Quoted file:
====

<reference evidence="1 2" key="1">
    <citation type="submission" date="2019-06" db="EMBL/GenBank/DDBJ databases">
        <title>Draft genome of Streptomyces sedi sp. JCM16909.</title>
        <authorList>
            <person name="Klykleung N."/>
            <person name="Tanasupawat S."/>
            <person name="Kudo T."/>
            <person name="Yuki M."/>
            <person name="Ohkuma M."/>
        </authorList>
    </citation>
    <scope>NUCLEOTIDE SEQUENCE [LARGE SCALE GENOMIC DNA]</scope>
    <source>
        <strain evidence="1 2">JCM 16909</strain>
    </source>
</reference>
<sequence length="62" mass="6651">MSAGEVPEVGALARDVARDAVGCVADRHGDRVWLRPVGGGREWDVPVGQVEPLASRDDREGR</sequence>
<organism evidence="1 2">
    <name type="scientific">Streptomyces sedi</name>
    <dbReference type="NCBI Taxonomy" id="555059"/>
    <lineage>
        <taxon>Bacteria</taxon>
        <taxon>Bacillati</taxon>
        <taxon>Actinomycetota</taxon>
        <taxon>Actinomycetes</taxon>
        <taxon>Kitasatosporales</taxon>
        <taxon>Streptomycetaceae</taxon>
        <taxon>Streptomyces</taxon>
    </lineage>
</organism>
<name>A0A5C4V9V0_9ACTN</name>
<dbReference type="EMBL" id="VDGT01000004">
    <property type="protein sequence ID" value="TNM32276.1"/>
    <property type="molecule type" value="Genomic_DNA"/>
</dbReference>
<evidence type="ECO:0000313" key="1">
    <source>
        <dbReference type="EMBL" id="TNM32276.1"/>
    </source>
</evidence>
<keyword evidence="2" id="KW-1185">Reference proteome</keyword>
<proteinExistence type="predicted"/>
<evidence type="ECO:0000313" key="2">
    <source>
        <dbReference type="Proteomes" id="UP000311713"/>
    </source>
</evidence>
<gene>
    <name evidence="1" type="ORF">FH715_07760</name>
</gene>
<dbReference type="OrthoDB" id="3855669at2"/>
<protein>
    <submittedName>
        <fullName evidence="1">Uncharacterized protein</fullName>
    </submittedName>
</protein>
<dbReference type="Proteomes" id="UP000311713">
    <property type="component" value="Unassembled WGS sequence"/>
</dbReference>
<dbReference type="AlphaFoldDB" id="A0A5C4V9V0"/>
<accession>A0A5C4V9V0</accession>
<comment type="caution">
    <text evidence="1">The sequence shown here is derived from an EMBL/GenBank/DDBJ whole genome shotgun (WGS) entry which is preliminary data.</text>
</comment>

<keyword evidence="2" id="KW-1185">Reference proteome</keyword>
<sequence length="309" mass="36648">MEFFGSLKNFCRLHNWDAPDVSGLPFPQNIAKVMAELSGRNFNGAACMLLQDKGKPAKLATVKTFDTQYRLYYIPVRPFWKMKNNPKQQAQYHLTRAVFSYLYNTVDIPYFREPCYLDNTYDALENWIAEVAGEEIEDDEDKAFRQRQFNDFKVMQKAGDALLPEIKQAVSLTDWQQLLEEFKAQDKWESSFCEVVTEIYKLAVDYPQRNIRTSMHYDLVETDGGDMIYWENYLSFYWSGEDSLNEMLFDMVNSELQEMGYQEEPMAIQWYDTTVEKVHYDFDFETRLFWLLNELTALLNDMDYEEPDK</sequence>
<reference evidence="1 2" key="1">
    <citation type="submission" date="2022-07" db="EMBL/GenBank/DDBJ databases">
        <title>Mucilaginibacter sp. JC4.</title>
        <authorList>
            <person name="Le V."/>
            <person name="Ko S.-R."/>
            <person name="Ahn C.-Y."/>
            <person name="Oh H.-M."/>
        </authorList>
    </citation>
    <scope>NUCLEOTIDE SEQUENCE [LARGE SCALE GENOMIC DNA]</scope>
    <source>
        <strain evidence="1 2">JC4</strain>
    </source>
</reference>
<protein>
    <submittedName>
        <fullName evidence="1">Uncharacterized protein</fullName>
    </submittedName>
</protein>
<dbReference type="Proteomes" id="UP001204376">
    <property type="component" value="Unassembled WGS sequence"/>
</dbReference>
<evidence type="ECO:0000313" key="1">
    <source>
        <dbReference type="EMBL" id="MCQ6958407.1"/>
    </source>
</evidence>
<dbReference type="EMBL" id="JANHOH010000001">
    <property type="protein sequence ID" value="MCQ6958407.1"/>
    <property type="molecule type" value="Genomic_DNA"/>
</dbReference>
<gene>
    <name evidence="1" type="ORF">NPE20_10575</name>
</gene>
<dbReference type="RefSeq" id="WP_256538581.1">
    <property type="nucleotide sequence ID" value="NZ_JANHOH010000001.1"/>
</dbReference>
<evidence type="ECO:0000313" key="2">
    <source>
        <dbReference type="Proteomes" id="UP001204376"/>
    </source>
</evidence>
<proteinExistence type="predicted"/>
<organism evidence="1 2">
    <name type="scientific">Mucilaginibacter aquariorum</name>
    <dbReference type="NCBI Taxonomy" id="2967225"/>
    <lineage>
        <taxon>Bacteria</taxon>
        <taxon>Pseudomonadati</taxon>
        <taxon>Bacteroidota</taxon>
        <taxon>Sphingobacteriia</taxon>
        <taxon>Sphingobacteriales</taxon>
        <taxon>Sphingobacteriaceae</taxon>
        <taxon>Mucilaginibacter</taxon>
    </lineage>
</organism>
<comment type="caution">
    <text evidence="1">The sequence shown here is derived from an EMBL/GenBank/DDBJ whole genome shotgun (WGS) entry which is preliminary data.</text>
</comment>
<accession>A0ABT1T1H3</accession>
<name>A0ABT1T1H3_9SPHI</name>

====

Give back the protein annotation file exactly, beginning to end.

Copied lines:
<reference evidence="1 2" key="1">
    <citation type="submission" date="2019-06" db="EMBL/GenBank/DDBJ databases">
        <title>Draft genome of Streptomyces sedi sp. JCM16909.</title>
        <authorList>
            <person name="Klykleung N."/>
            <person name="Tanasupawat S."/>
            <person name="Kudo T."/>
            <person name="Yuki M."/>
            <person name="Ohkuma M."/>
        </authorList>
    </citation>
    <scope>NUCLEOTIDE SEQUENCE [LARGE SCALE GENOMIC DNA]</scope>
    <source>
        <strain evidence="1 2">JCM 16909</strain>
    </source>
</reference>
<sequence length="62" mass="6651">MSAGEVPEVGALARDVARDAVGCVADRHGDRVWLRPVGGGREWDVPVGQVEPLASRDDREGR</sequence>
<organism evidence="1 2">
    <name type="scientific">Streptomyces sedi</name>
    <dbReference type="NCBI Taxonomy" id="555059"/>
    <lineage>
        <taxon>Bacteria</taxon>
        <taxon>Bacillati</taxon>
        <taxon>Actinomycetota</taxon>
        <taxon>Actinomycetes</taxon>
        <taxon>Kitasatosporales</taxon>
        <taxon>Streptomycetaceae</taxon>
        <taxon>Streptomyces</taxon>
    </lineage>
</organism>
<name>A0A5C4V9V0_9ACTN</name>
<dbReference type="EMBL" id="VDGT01000004">
    <property type="protein sequence ID" value="TNM32276.1"/>
    <property type="molecule type" value="Genomic_DNA"/>
</dbReference>
<evidence type="ECO:0000313" key="1">
    <source>
        <dbReference type="EMBL" id="TNM32276.1"/>
    </source>
</evidence>
<keyword evidence="2" id="KW-1185">Reference proteome</keyword>
<proteinExistence type="predicted"/>
<evidence type="ECO:0000313" key="2">
    <source>
        <dbReference type="Proteomes" id="UP000311713"/>
    </source>
</evidence>
<gene>
    <name evidence="1" type="ORF">FH715_07760</name>
</gene>
<dbReference type="OrthoDB" id="3855669at2"/>
<protein>
    <submittedName>
        <fullName evidence="1">Uncharacterized protein</fullName>
    </submittedName>
</protein>
<dbReference type="Proteomes" id="UP000311713">
    <property type="component" value="Unassembled WGS sequence"/>
</dbReference>
<dbReference type="AlphaFoldDB" id="A0A5C4V9V0"/>
<accession>A0A5C4V9V0</accession>
<comment type="caution">
    <text evidence="1">The sequence shown here is derived from an EMBL/GenBank/DDBJ whole genome shotgun (WGS) entry which is preliminary data.</text>
</comment>

<keyword evidence="2" id="KW-1185">Reference proteome</keyword>
<sequence length="309" mass="36648">MEFFGSLKNFCRLHNWDAPDVSGLPFPQNIAKVMAELSGRNFNGAACMLLQDKGKPAKLATVKTFDTQYRLYYIPVRPFWKMKNNPKQQAQYHLTRAVFSYLYNTVDIPYFREPCYLDNTYDALENWIAEVAGEEIEDDEDKAFRQRQFNDFKVMQKAGDALLPEIKQAVSLTDWQQLLEEFKAQDKWESSFCEVVTEIYKLAVDYPQRNIRTSMHYDLVETDGGDMIYWENYLSFYWSGEDSLNEMLFDMVNSELQEMGYQEEPMAIQWYDTTVEKVHYDFDFETRLFWLLNELTALLNDMDYEEPDK</sequence>
<reference evidence="1 2" key="1">
    <citation type="submission" date="2022-07" db="EMBL/GenBank/DDBJ databases">
        <title>Mucilaginibacter sp. JC4.</title>
        <authorList>
            <person name="Le V."/>
            <person name="Ko S.-R."/>
            <person name="Ahn C.-Y."/>
            <person name="Oh H.-M."/>
        </authorList>
    </citation>
    <scope>NUCLEOTIDE SEQUENCE [LARGE SCALE GENOMIC DNA]</scope>
    <source>
        <strain evidence="1 2">JC4</strain>
    </source>
</reference>
<protein>
    <submittedName>
        <fullName evidence="1">Uncharacterized protein</fullName>
    </submittedName>
</protein>
<dbReference type="Proteomes" id="UP001204376">
    <property type="component" value="Unassembled WGS sequence"/>
</dbReference>
<evidence type="ECO:0000313" key="1">
    <source>
        <dbReference type="EMBL" id="MCQ6958407.1"/>
    </source>
</evidence>
<dbReference type="EMBL" id="JANHOH010000001">
    <property type="protein sequence ID" value="MCQ6958407.1"/>
    <property type="molecule type" value="Genomic_DNA"/>
</dbReference>
<gene>
    <name evidence="1" type="ORF">NPE20_10575</name>
</gene>
<dbReference type="RefSeq" id="WP_256538581.1">
    <property type="nucleotide sequence ID" value="NZ_JANHOH010000001.1"/>
</dbReference>
<evidence type="ECO:0000313" key="2">
    <source>
        <dbReference type="Proteomes" id="UP001204376"/>
    </source>
</evidence>
<proteinExistence type="predicted"/>
<organism evidence="1 2">
    <name type="scientific">Mucilaginibacter aquariorum</name>
    <dbReference type="NCBI Taxonomy" id="2967225"/>
    <lineage>
        <taxon>Bacteria</taxon>
        <taxon>Pseudomonadati</taxon>
        <taxon>Bacteroidota</taxon>
        <taxon>Sphingobacteriia</taxon>
        <taxon>Sphingobacteriales</taxon>
        <taxon>Sphingobacteriaceae</taxon>
        <taxon>Mucilaginibacter</taxon>
    </lineage>
</organism>
<comment type="caution">
    <text evidence="1">The sequence shown here is derived from an EMBL/GenBank/DDBJ whole genome shotgun (WGS) entry which is preliminary data.</text>
</comment>
<accession>A0ABT1T1H3</accession>
<name>A0ABT1T1H3_9SPHI</name>